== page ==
Blocks from the spot where Brown lay dead in the tightknit Canfield neighborhood of Ferguson, Mo., protestors filled West Florissant Avenue, where Brown had been only minutes before his death. They were met by the local police force decked out in camouflage and body armor, armed to the gills with military-grade weapons, and rolling around in armored cars. Many commented that the streets of Ferguson looked like Fallujah.
It was both shocking and clarifying at once.
For the first time, Americans witnessed real-time outcomes of the National Defense Authorization Act, which funnels military weapons left over from past wars to local police municipalities across the country — in theory, to fortify local efforts in America’s drug war. Cable news cameras swarmed as wartime weapons, tactics, and protocols were enacted on unarmed, mostly black citizens exercising their First Amendment rights to assemble and exercise free speech.
Here’s the thing about war: There are only enemies and allies. There is no in-between.
In an intimate conversation between Jesus and his disciples, just before Jesus predicts that Peter will deny him three times, Jesus asks Peter, “Will you lay down your life for me?” As Jesus’ crucifixion approaches, his question to Peter becomes reality, and the people who know of Jesus or his movement must make a choice — to suffer and die with Jesus, or to slip away in fear and passivity — to welcome Christ, or to reject Christ.
Peter is certainly not the only one to face this decision. Judas must choose to betray Christ or not; the high priests must choose between power and mercy; Pilate must choose the approval of the people or trust his own conscience. These individuals, however, do not stand alone in their decision-making, but among one of the strongest but often overlooked characters in Scripture — the crowd. As Jesus stands before Pilate, it is not Pilate who truly holds power — it is the raging crowd before him that demands for the freedom of Barabbas and the crucifixion of Jesus.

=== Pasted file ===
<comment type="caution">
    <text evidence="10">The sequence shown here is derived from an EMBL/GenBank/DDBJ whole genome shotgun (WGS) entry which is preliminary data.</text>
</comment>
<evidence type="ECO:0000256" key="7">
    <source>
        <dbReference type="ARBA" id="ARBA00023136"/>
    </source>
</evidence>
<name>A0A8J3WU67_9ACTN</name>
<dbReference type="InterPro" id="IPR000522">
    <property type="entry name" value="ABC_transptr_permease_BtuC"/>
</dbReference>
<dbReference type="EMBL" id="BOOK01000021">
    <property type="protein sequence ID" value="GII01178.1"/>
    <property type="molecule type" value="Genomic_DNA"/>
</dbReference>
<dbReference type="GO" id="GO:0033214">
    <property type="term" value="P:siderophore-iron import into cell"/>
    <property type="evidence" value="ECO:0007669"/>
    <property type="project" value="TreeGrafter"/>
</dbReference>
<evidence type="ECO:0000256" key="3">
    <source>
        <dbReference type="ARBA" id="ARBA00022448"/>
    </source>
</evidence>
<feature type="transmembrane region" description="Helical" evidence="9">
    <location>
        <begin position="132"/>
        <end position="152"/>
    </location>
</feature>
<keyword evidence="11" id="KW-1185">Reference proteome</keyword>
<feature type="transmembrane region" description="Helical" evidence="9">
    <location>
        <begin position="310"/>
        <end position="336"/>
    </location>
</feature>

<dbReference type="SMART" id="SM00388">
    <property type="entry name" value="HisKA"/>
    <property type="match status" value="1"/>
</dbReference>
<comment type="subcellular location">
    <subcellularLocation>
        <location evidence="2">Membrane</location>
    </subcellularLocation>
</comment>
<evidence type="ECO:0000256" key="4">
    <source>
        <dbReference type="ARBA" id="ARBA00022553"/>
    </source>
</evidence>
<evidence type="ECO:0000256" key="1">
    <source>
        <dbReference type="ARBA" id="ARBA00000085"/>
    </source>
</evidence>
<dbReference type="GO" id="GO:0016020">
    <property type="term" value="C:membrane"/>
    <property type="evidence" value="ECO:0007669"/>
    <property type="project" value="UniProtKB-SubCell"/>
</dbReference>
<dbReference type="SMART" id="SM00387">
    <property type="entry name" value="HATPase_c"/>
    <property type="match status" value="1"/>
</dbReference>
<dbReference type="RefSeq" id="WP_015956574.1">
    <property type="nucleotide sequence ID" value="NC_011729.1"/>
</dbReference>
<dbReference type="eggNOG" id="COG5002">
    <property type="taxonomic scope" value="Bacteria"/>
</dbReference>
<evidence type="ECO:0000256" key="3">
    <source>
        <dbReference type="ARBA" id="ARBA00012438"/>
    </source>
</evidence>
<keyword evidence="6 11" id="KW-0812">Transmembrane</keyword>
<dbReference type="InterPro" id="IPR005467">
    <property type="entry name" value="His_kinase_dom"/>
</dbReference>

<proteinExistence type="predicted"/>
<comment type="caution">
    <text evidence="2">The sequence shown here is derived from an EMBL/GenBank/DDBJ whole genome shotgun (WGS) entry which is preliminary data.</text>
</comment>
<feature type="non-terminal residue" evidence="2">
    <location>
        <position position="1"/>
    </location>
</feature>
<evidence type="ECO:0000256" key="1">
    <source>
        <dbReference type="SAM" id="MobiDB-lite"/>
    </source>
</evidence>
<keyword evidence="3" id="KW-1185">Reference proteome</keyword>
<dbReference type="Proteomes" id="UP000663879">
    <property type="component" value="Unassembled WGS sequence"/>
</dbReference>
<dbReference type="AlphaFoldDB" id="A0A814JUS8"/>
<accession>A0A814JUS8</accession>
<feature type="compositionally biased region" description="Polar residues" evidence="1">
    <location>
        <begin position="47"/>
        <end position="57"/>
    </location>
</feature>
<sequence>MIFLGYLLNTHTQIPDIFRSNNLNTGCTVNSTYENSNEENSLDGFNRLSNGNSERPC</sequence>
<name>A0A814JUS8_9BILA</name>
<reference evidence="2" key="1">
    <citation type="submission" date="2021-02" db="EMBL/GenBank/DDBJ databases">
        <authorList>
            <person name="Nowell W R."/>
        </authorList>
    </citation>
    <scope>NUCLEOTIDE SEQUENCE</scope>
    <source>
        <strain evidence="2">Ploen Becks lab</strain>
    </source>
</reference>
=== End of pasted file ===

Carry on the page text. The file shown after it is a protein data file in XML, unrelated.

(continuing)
When looking back on the crowd’s decision, it is easy to see how wrong it was until we begin to ask where we stand among the crowd in our time. In the case of Ferguson and the grand jury’s decision on Darren Wilson, most of us stand in the crowd, waiting to see what the grand jury and the state may do while we decide what we must do. All eyes are on the jury, yet many of us who are watching realize that the real power does not reside in Gov. Jay Nixon or the grand jury, but in us. Just as it is the crowd who sways Pilate to crucify Jesus, so it is we who can determine whether justice comes in Ferguson and everywhere where racism exists. As bell hooks writes, “Whether or not any of us become racists is a choice we make. And we are called to choose again and again where we stand on the issue of racism in different moments of our lives.” Today, we have another choice. The grand jury is under the spotlight, but we are all responsible.